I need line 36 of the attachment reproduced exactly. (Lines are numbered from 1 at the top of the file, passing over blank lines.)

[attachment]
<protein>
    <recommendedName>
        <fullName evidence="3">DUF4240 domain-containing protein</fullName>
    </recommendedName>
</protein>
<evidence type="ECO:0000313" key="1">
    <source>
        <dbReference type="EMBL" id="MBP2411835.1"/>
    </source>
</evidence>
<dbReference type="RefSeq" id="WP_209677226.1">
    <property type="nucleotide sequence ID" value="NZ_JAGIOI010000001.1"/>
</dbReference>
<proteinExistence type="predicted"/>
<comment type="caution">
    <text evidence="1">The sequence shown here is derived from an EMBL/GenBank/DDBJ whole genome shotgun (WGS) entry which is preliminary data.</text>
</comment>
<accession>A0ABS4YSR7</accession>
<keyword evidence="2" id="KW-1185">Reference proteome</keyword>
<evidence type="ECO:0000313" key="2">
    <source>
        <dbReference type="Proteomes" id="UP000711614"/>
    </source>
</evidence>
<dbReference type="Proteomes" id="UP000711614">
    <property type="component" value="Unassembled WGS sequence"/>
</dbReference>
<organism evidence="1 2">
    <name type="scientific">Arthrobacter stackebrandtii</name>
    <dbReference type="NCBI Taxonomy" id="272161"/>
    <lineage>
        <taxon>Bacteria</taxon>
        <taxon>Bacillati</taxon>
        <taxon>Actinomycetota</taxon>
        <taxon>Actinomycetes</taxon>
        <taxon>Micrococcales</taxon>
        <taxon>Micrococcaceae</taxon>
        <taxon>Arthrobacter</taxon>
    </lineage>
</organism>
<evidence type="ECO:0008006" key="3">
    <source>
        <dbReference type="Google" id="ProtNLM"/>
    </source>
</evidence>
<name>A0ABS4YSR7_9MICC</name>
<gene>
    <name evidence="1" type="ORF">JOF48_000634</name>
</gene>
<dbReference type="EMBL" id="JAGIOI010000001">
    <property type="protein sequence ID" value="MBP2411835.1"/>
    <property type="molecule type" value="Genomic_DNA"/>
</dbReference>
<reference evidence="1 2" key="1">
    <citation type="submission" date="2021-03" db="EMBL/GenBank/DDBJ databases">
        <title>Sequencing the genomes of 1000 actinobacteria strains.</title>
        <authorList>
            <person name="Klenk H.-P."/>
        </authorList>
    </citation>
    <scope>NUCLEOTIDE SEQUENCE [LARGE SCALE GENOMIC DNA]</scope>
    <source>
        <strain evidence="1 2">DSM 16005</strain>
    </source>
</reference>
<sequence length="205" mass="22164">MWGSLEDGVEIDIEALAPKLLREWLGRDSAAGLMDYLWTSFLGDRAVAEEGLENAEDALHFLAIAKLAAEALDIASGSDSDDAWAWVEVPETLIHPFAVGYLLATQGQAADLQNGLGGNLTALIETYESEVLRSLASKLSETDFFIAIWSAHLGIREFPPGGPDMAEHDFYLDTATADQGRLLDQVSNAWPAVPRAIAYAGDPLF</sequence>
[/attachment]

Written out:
        <taxon>Micrococcales</taxon>